One night prior to his conversion, Francis, then a rich and pampered young man, donned his flashiest clothes, mounted his horse, and set off for a night of drinking and carousing. God, social justice and the poor were not on his mind.

Riding down a narrow road, he found his path blocked by a leper. He was particularly repulsed by lepers, their deformities and smell revolted him, and so he tried to steer his horse around the leper, but the path was too narrow.

Frustrated, angry, but with his path clearly blocked before him, Francis eventually had no other choice but to get down off his horse and try to move the leper out of his path. When he put out his hand to take the leper’s arm, as he touched the leper, something inside of him snapped. Suddenly irrational, unashamed and undeterred by the smell of rotting flesh, he kissed that leper.

His life was never the same again. In that kiss, Francis found the reality of God and of love in a way that would change his life forever.

Today many of us struggle with the same issues as did the pre-converted Francis—a pampered life and a mediocre and dying faith. We know that our faith calls us to work for social justice and that this demand is non-negotiable.

We know too, as somebody once put it with a succinctness that is praiseworthy, that strength without compassion is violence; that compassion without justice is weakness; that justice without love is Marxism; and that love without justice is baloney!

What we often don’t know is that the preferential option of the poor is the cure for our mediocre and dying faith. We must kiss the leper.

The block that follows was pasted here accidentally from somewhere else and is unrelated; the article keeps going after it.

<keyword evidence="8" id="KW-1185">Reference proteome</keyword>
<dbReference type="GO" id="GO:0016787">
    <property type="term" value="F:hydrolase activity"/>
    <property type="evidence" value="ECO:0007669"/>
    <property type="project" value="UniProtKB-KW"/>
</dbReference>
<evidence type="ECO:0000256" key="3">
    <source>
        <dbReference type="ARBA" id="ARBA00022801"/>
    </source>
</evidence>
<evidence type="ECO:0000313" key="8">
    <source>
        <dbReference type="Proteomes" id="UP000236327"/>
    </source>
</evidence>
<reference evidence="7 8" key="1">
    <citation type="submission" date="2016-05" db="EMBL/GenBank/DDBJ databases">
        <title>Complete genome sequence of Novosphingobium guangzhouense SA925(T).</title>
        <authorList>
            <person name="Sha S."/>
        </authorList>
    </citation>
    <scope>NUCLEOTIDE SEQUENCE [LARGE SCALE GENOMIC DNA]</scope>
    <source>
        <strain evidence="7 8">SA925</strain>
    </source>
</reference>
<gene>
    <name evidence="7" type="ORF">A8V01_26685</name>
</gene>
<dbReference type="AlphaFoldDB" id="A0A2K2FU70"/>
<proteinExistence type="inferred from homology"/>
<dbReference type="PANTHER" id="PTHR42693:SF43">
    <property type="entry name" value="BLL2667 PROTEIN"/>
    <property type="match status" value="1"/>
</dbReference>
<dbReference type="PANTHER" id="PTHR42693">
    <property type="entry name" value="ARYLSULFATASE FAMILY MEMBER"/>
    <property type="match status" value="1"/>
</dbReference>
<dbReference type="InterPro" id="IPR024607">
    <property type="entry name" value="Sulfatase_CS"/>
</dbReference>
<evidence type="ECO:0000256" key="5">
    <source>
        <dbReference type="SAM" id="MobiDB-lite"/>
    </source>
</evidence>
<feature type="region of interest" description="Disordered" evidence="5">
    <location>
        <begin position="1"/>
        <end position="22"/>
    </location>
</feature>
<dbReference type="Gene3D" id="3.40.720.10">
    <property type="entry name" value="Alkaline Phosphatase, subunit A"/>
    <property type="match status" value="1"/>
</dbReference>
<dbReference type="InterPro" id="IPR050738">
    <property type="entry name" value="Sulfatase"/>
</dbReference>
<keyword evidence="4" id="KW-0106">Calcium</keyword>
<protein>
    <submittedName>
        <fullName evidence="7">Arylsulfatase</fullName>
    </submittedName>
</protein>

Simply put, if we touch the poor, we will touch Christ. In this way, touching the poor can be a functional substitute for prayer . . . and given the power of Western culture today, we often need this substitute. Let me try to explain: Western culture today is so powerful and alluring that it often swallows us whole. Its beauty, power and promise generally takes away both our breath and our perspective. The lure of present salvation—money, sex, creativity, the good life—has, for the most part, entertained, amused, distracted and numbed us into a state where we no longer have a perspective beyond that of our culture and its short-range soteriology.

One way out of this, of course, is through prayer. A life of prayer can cure a dying faith. The problem here, however, is that what our culture erodes in us is, precisely, our life of prayer. The hardest thing to sustain within our lives today is prayer. Everything militates against it.

Given this, perhaps the only way we have of not letting ourselves be swallowed whole by our culture is to kiss the leper, to place our lot with those who have no place within the culture, namely, the poor with their many faces: the aged, the sick, the dying, the unborn, the handicapped, the unattractive, the displaced and all those others who are not valued by the culture.

To touch those who have no place within our culture is give ourselves a perspective beyond our culture.

Daniel Berrigan, who writes eloquently on this, describes in his memoirs how much his perspective changed when he began to work full­time in a cancer ward, ministering to the terminally ill.

When you walk home from work after a day of being with those who are dying, he says, your vision clears pretty well and what your culture offers to you no longer seems so overpowering and irresistible. Concrete contact with the poor is Christian contemplation. It knocks the scales off one’s eyes!

“Whatsoever you do to the least of my people, that you do unto to me,” Christ assures us. In the poor, God is ever-present in our world, waiting to be met. In the powerless, one can find the power of God; in the voiceless, one can hear the voice of God; in the economically poor, one can find God’s treasures; in the weak, one can find God’s strength; and in the unattractive, one can find God’s beauty.